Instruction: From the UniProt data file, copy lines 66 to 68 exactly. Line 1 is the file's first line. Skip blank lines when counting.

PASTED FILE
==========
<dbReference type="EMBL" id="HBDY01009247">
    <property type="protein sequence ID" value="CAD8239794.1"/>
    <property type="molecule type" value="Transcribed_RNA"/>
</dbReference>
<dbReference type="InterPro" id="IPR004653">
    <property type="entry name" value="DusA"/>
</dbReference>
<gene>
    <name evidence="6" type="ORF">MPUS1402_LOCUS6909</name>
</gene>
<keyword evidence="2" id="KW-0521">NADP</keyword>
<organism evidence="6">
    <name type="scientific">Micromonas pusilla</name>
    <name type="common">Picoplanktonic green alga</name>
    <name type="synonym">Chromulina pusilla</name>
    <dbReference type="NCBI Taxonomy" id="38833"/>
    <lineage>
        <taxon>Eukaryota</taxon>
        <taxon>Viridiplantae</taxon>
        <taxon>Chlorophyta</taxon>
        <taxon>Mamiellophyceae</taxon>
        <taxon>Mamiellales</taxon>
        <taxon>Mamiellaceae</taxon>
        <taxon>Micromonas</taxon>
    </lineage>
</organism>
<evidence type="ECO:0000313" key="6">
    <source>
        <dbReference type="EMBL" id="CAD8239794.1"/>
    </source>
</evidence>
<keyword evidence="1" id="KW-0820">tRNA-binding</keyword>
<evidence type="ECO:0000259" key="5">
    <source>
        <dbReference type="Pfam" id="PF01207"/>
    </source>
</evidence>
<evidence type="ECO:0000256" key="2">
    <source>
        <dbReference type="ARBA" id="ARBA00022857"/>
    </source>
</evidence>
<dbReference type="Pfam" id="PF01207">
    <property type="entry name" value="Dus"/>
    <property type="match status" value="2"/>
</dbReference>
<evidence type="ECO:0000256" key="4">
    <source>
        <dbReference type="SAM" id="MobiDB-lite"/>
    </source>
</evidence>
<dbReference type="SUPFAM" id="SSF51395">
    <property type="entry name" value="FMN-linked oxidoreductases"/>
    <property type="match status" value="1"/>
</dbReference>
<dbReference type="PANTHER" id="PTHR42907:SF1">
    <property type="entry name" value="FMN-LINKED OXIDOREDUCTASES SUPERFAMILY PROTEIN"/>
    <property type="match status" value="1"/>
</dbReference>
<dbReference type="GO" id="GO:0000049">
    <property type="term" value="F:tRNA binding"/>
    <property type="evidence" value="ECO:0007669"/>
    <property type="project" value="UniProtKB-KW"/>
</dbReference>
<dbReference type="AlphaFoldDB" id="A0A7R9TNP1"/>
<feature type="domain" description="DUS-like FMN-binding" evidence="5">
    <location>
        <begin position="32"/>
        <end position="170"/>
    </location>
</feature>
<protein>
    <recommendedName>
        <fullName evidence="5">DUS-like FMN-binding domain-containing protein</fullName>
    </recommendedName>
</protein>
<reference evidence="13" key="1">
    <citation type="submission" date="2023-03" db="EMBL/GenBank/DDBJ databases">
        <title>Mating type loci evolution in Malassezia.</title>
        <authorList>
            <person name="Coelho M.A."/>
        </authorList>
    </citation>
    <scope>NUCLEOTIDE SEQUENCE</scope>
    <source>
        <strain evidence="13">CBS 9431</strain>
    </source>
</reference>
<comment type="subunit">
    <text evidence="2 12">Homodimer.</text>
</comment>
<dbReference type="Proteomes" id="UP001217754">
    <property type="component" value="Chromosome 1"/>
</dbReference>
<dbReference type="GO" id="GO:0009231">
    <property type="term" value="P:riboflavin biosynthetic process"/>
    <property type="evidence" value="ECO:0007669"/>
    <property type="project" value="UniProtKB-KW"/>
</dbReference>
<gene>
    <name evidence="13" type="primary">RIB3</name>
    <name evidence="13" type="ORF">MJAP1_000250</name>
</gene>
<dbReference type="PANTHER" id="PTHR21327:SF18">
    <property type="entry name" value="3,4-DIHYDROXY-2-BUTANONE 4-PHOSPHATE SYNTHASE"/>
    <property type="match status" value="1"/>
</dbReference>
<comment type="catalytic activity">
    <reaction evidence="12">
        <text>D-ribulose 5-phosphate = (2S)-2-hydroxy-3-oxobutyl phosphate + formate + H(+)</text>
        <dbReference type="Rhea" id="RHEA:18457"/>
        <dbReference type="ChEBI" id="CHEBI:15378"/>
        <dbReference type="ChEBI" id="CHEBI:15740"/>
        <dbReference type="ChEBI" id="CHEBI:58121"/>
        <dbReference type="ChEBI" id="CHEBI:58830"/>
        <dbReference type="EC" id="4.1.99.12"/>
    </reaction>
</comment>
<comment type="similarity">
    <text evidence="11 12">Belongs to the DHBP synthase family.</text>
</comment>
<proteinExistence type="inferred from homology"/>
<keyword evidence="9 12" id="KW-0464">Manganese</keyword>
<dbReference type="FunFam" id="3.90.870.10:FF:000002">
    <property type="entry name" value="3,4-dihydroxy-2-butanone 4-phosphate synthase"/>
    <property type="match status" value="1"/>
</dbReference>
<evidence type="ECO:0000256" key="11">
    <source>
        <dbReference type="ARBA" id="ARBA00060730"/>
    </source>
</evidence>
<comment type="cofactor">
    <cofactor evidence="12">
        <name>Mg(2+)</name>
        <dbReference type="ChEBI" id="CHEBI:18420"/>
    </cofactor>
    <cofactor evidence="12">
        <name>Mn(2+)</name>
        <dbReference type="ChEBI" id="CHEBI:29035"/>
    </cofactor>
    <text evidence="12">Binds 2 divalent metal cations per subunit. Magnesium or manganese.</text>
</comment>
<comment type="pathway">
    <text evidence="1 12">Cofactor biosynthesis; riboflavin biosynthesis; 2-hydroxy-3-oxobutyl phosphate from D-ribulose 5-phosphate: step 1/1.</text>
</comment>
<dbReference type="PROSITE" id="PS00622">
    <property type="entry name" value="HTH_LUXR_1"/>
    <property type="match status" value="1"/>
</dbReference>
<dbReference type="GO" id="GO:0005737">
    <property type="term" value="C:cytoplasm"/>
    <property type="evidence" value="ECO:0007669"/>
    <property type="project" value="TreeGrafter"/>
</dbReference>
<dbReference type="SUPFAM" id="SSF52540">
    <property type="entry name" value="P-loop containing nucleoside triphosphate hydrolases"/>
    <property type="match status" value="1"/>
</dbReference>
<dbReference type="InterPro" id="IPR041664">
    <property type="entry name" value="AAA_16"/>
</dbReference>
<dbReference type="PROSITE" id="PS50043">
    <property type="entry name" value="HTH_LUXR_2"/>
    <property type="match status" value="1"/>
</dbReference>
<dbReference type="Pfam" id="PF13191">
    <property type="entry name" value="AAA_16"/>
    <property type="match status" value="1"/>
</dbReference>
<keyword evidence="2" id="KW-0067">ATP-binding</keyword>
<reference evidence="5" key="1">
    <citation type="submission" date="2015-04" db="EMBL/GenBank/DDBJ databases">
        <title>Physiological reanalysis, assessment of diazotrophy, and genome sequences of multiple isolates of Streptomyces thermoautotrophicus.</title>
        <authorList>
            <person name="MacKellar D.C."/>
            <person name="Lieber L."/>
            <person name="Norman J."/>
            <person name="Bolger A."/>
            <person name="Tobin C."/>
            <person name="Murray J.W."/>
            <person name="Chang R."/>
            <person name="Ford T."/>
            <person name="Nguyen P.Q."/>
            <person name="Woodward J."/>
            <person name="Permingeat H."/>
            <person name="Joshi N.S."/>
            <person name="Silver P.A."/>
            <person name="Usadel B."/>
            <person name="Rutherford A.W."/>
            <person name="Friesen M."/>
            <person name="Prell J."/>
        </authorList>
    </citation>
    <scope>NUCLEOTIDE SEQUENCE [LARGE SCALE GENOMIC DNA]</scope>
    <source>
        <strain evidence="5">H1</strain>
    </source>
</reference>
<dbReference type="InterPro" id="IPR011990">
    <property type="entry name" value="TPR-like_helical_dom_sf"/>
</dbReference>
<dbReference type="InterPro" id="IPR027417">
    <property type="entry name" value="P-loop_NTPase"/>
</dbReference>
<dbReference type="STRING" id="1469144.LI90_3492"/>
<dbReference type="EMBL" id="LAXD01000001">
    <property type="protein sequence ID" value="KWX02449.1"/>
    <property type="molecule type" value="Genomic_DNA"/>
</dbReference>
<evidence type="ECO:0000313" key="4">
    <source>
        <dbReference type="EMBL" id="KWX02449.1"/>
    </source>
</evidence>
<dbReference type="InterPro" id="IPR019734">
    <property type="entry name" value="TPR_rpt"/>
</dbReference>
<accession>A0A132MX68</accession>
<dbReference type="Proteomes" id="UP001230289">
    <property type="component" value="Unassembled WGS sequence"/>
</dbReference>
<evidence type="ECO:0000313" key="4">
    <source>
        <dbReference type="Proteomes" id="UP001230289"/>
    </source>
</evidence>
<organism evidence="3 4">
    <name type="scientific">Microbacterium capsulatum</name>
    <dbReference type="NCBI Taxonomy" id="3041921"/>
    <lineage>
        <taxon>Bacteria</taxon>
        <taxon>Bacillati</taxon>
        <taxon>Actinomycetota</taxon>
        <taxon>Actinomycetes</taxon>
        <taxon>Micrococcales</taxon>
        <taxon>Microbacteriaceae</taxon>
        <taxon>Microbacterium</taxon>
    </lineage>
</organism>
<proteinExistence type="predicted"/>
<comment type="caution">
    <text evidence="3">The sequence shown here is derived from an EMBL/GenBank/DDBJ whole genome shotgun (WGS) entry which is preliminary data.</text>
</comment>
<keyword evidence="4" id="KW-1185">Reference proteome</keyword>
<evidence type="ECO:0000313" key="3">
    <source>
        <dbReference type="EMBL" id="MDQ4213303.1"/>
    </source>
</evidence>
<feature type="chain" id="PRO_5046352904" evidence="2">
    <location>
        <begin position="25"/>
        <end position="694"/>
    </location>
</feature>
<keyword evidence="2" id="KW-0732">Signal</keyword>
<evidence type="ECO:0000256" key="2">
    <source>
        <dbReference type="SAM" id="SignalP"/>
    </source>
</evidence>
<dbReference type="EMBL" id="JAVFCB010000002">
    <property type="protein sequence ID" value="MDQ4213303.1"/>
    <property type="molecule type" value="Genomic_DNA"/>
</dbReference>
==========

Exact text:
<feature type="domain" description="DUS-like FMN-binding" evidence="5">
    <location>
        <begin position="32"/>